Micro Loans For Women Impacted by HIV/AIDS, Zambia

by Power of Love Foundation
Vetted

You will be happy to know that we now have 230 women enrolled in our micro loans program and a majority of them are running successful businesses. The businesses chosen by the women are quite diverse and range from groceries (mealie meal - a Zambian staple, cooking oil, rice, sugar, eggs, fruits, vegetables, and beans), to dressed chicken, dried fish, charcoal, baby blankets, books, restaurant, and a salon etc. Most women (about 50%) have started tiny grocery stores located close to their homes. About 20% of the women sell used clothes and shoes. These ladies travel by bus to the City Market in Lusaka, purchase the used clothing and shoes and resell these at a higher price in their community. Many of the businesses such as charcoal, rice, beans and sugar involve the women buying in bulk, repackaging the item in smaller quantities and reselling. All of these businesses add value for the community members as they are located within walking distance from their homes and the community is able to purchase smaller and more affordable quantities. 

Here are stories of two women who have inspired us with their inventiveness and “can do” attitude.

Nelly is a 45 year old widow. Her husband died two years ago and left her with six children and one grandson. Her income as a maid was not enough to support herself and her family. In September 2013, she received business training and a loan that enabled her to start a small restaurant at the Tuesday community market. At present, her restaurant draws a regular clientele and she has been able to move out of her sister’s place where she was living since the death of her husband. She is now renting a two-room apartment where she lives there with her children and grandchild. Nelly is appreciative of our business training and loans program and the continued business guidance she is receiving to ensure her business does well.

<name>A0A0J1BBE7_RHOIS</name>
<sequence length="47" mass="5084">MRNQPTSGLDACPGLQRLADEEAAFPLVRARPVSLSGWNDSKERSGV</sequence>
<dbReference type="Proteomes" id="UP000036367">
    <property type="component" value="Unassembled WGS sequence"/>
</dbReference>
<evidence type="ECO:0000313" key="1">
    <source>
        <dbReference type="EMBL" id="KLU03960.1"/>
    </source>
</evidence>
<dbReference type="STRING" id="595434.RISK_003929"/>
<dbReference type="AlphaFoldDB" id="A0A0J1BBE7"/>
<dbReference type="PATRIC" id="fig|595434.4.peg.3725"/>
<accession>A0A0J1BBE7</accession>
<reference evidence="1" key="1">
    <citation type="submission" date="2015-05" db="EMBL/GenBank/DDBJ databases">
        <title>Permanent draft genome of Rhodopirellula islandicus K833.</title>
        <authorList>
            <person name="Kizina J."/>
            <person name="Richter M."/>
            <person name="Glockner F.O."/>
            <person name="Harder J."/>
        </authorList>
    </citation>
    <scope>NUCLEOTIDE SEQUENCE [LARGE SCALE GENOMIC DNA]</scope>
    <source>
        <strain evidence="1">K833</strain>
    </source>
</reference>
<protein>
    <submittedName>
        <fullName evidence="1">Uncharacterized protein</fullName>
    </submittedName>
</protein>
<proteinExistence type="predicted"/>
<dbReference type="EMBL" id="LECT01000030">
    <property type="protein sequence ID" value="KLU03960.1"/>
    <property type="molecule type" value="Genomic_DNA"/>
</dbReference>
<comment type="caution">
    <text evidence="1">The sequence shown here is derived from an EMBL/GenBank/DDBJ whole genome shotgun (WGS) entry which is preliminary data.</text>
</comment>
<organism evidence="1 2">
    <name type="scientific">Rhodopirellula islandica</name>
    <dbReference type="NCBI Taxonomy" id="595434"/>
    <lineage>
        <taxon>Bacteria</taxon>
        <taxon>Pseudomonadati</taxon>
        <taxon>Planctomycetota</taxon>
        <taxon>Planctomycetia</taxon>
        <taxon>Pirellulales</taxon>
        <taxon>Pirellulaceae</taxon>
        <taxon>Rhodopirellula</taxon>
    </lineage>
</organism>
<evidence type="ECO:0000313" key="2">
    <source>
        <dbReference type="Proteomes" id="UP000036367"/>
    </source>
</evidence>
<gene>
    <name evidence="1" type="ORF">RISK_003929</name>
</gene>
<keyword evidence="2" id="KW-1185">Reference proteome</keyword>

Emelesi is an old lady taking care of 12 grandchildren and 4 children of her own. She was going through a difficult time as she has had to care for her children and grandchildren. Two of her sons and three grandchildren are HIV positive. Prior to September 2013, she was washing clothes to earn money, but her income was not enough to provide food for everyone in her family. With the help of business training and a loan, Emelesi started a business selling used clothing. Since she started her business, she has stopped washing clothes for others and is focusing on her business. Emelesi says that she is happy that her family is now able to have at least two meals a day. She would like to thank supporters of our loans program as this program has made a huge difference in her life.